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"Knowable Communities" from Raymond Williams' The Country an
Transcript of "Knowable Communities" from Raymond Williams' The Country an
The Country and the City
Charles Dickens – works focus on early to mid 19th century English city life of the working class and the poor
Jane Austen – novels focus on 19th century English country life of the upper middle class
Ben Jonson – Renaissance playwright who celebrates the lifestyles of the lower classes
George Eliot – mid to late 19th century novelist focussing on the English country life of the middle and lower classes
George Crabbe – English poet, surgeon, and clergyman of the late 18th to mid 19th centuries
Thomas Hardy – late 19th to early 20th century novelist writing about lower and middle classes and being critical of the effects of industrialism on rural England
D.H. Lawrence – English novelist, poet, of the late 19th to early 20th centuries
Anthony Trollope – 19th century English novelist
Emily Brontë – 19th century English novelist
Henry James – late 19th and early 20th century American novelist, working in Britain in the genre of literary realism with emphasis on points of view and perception
F. R. Leavis – early to mid 20th century British literary critic
Literary References in Raymond Williams’ Knowable Communities
(166) Jane Austen, Ben Jonson, George Eliot [
], Crabbe, Thomas Hardy
– Aunt Samuel, Mr. Donnithorne, Mrs. Poyser, Adam Bede, Hetty Sorrel]
(168) Jane Austen, George Eliot [
– the Poysers, Mary Ann Evans, Adam, Dinah, Hetty;
The Mill on the Floss
– the Cleggs, the Dodsons]
(169) George Eliot [Adam, Daniel, Maggie, Felix Holt, the Poysers, the Cleggs and Dodsons], Jane Austen
(170) George Eliot, Hardy, Lawrence
(171) George Eliot, Hardy, Lawrence, self
The Mill on the Floss
], George Eliot, [
], Crabbe [
(173) George Eliot [
– Hetty, Adam Bede, Dinah Morris;
The Mill on the Floss
– the Dodsons, Tulliver], Hardy [
Tess of the D’Ubervilles
(174) George Eliot [
– Esther, Mrs. Transome, Jermyn, Felix Holt;
], Anthony Trollope [Doctor Thorne]
(175) George Eliot [
– the Transomes;
– the Grandcourts]
(176) Emily Brontë [
– Heathcliff, Cathy], George Eliot [Daniel Deronda], Thomas Hardy, D. H. Lawrence, Jane Austen, Henry James
(177) George Eliot [
(178) Dickens, George Eliot [
(179) George Eliot
(180) George Eliot, Mr. Leavis
(181) George Eliot [
], Henry James, Hardy
“The complication of the plot is then sustained by a single feeling, which is the act of transcendence. George Eliot, by contrast, working in a more critically realist world, conceives and yet cannot sustain acceptable social solutions; it is then not
on which she finally comes to rest.” (176)
A critical look at author’s treatment of inheritance as an analysis of socio-economic relationships in 19th century England?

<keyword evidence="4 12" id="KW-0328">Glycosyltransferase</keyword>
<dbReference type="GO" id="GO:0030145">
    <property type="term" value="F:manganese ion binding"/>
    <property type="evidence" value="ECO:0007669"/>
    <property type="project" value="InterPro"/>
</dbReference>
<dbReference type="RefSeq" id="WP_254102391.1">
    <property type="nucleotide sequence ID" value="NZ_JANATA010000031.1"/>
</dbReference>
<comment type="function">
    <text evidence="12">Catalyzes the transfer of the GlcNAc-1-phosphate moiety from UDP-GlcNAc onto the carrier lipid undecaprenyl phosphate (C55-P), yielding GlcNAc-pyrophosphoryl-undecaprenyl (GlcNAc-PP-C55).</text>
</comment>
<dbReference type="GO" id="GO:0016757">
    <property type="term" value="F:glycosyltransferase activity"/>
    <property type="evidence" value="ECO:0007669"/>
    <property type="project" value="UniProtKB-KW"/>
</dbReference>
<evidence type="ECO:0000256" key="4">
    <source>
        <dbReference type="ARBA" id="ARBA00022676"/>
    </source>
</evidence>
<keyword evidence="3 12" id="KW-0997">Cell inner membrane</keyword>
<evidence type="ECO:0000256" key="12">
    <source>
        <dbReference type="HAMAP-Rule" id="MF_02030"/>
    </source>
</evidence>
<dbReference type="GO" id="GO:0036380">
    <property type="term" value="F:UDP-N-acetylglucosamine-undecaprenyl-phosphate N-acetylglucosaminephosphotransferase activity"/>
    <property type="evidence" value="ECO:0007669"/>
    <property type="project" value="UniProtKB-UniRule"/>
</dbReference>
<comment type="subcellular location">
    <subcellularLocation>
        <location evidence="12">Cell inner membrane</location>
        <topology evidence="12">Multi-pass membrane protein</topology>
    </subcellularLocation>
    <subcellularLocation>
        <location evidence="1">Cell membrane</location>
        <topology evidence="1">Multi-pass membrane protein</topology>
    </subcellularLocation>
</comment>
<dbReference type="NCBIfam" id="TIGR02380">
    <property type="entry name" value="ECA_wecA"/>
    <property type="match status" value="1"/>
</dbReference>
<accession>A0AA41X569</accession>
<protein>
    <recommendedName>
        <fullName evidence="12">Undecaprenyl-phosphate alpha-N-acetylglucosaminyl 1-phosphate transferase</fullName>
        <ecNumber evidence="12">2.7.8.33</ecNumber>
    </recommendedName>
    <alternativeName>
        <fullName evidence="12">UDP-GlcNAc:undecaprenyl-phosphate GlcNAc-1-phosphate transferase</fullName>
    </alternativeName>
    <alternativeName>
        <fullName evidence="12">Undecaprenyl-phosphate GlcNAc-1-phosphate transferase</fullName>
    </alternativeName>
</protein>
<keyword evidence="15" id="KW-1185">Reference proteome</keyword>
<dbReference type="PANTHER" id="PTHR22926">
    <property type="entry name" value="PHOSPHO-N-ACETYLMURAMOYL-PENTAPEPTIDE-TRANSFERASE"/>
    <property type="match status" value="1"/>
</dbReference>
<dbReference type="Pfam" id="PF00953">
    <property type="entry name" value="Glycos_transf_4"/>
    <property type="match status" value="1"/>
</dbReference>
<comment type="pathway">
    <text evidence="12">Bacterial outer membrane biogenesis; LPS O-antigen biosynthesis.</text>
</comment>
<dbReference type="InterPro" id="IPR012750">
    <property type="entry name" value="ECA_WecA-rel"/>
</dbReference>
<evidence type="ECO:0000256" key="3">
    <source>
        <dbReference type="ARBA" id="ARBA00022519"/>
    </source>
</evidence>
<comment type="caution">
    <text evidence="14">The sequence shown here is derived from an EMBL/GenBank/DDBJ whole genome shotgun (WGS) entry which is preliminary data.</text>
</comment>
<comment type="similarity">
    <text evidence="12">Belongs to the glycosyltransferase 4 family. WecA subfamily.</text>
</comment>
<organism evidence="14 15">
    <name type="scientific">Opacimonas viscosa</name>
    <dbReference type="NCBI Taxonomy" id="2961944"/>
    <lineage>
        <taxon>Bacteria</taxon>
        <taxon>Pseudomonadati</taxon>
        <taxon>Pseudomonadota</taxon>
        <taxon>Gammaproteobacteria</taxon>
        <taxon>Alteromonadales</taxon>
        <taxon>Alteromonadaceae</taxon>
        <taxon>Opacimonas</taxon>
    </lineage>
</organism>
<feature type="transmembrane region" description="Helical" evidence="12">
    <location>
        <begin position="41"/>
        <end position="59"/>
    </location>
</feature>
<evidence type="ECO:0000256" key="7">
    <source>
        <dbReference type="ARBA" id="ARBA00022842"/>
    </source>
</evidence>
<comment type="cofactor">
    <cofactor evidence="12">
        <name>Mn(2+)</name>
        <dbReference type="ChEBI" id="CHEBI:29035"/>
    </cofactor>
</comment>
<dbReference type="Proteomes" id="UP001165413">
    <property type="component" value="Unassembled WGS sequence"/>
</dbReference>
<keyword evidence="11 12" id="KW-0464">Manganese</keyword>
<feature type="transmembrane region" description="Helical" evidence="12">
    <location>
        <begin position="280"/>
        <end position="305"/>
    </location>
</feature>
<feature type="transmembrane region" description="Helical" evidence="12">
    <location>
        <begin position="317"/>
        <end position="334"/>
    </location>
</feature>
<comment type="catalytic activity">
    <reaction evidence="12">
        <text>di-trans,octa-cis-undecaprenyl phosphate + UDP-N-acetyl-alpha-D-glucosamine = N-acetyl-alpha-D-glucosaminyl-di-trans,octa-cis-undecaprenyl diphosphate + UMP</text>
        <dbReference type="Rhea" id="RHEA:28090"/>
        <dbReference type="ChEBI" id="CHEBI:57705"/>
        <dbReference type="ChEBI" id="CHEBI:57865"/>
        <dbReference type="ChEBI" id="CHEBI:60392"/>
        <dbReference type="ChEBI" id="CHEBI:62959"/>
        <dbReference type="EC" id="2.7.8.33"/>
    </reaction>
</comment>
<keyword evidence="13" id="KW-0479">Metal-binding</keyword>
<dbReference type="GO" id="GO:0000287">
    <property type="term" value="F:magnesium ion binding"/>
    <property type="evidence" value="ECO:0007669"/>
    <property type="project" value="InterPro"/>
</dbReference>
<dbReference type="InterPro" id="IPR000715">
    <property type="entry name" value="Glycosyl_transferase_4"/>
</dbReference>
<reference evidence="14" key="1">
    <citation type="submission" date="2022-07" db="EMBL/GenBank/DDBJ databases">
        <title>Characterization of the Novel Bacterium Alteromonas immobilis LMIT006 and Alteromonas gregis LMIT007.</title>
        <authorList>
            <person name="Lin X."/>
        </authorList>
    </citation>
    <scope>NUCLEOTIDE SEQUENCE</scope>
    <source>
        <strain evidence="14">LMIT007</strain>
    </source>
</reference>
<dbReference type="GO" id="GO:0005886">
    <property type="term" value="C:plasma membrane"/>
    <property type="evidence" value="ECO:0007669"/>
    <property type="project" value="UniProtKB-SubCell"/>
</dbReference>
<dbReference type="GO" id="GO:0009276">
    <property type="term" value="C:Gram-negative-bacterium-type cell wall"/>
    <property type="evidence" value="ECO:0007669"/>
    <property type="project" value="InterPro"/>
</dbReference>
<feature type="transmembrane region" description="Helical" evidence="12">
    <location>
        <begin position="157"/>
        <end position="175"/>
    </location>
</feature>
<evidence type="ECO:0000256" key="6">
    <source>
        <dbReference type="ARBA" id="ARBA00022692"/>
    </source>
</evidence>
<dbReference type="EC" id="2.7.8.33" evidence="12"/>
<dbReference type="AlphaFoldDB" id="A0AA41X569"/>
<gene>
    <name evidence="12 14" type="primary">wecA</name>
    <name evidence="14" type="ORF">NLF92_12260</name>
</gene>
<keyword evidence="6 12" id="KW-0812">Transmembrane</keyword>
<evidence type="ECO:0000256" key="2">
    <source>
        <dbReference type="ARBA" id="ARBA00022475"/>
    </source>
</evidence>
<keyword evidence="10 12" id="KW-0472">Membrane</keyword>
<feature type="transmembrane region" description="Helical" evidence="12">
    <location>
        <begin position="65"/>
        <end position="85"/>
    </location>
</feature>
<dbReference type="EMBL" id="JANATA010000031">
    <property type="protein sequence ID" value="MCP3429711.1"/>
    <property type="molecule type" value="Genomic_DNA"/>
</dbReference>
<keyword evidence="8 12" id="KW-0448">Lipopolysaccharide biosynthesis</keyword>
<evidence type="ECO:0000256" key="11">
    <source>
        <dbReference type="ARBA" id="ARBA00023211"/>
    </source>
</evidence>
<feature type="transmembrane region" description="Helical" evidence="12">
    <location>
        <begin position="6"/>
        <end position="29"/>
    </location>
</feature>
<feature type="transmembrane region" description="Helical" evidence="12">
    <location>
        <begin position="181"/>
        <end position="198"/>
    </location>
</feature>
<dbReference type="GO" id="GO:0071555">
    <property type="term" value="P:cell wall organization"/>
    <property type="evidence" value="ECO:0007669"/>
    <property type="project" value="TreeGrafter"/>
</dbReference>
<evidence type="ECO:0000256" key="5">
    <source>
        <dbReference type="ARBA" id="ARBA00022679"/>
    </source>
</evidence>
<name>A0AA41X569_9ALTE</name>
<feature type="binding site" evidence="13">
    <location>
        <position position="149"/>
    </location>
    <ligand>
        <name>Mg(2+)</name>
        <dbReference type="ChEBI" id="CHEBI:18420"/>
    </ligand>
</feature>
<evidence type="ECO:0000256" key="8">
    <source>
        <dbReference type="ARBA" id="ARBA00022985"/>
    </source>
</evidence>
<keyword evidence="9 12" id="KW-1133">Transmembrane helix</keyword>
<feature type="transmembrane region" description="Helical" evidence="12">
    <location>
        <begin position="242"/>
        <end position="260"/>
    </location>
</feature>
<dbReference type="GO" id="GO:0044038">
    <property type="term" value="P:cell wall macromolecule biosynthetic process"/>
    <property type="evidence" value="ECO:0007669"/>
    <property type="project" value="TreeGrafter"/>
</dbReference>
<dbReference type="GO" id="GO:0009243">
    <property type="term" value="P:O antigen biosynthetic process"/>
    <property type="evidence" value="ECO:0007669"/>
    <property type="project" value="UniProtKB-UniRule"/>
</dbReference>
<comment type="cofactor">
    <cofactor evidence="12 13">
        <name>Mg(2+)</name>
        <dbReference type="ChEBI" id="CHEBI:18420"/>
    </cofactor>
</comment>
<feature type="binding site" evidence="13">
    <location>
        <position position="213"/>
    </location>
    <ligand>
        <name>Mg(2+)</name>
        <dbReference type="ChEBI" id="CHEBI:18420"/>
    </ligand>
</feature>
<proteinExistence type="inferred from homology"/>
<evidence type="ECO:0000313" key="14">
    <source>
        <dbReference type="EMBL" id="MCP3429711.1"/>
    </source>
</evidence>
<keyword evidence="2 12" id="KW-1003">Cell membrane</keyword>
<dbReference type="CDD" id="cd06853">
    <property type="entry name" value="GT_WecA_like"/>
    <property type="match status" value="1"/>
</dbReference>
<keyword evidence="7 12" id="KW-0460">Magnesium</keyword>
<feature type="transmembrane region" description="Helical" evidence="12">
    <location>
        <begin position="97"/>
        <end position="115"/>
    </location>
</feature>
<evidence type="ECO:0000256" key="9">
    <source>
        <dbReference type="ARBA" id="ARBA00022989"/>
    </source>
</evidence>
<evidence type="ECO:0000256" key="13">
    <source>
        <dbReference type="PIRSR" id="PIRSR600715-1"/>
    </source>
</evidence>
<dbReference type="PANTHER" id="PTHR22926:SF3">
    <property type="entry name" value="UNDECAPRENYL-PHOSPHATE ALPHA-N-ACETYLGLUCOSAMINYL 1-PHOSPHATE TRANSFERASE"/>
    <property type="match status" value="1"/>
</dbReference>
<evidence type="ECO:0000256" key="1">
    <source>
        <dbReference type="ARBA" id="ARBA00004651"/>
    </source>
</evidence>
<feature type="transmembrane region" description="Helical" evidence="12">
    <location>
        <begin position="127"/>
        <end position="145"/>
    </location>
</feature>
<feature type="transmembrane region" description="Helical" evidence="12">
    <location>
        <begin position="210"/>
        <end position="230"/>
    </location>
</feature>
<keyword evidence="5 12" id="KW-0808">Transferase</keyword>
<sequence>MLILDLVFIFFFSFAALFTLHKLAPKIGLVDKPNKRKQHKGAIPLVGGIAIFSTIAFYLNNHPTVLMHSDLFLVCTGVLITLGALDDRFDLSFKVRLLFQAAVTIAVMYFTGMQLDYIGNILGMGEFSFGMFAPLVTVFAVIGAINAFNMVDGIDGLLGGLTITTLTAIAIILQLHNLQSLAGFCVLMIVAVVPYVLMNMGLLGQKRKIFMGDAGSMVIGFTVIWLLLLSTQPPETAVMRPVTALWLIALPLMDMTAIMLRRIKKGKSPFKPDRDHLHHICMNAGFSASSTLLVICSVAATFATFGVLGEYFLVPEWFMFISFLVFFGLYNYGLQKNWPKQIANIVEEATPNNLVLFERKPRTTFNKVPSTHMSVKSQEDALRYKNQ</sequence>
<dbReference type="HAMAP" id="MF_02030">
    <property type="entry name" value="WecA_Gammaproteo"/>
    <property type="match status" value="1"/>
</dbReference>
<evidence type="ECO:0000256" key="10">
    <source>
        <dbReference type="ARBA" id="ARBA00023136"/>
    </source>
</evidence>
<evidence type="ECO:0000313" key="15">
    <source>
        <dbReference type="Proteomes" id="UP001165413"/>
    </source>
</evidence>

"According to Marx,
means not only abolishing the dehumanizing conditions of human life but also preserving the true essence of the human person and shaping the person’s own destiny by going beyond the given."
Need to cite: http://www.religion-online.org/showchapter.asp?title=1572&C=1509
(probably not going to be a slide)
To be considered educated at the time you had to go to the Oxford boarding school, which only the wealthiest two percent of the population got to do.
Eliot went to school until sixteen, Hardy was trained as an architect and Lawrence graduated from college, none of which were considered to be formally educated.
The lower class was seen as “unfashionable.”
Inheritance plot – the story of how inheritance is passed down
Raymond Williams Other Works
Culture and Society
The Long Revolution
People of the Black Mountanis
“Life is not a task to him, [Old Leisure], but a sinecure.” (177)
a position requiring little or no work but giving the holder status or financial benefit.
“Old Leisure is history... [Eliot's description is] characteristic of what has become a main form of the modern rural retrospect.” (178)
"The knowable community [is] a selected society in a selected point of view.” (179)
“A natural country ease is contrasted with an unnatural urban unrest.” (180)
- professor of English at Cambridge
- one of the founders of the "New Left Review"
- wrote many books (both fiction and non-fiction) dealing with Marxism/New Left principles
- born 1921 near Abergavenny, Wales
-son of a railwayman
-educated at a grammar school
-brought to Trinity College as a "scholarship boy"
-took a break before completing his M.A. to fight in WWII
A type of literary criticism which attempted to reconstruct the Zeitgeist of the past by analyzing historical documents. The focus of this analysis is on canonical works and the power structures out of which they gained influence and a seat in the "cultural imaginary". Not only does this theory look at the past, but it also acknowledges the view present society.
(Mary Ann Evans)
Owner vs. tenant in
'What a fine old kitchen this is' said Mr Donnithorne, looking around admiringly. He always spoke in the same deliberate, well-chiselled, polite way, whether his words were sugary or venomous.
Paulose, Paulose Mar. "Chapter 5: Transcendence According to Marx."
Encounter in Humanization: Insights for Christian-Marxist Dialogue and Cooperation
. Religion Online, n.d. Web. 23 Sept. 2015.
“A valuing society, the common condition of a knowable community, belongs ideally in the past.” (180)
"Value is in the past, as a general retrospective condition, and is in the present only as a particular and private sensibility, the individual moral action." (180)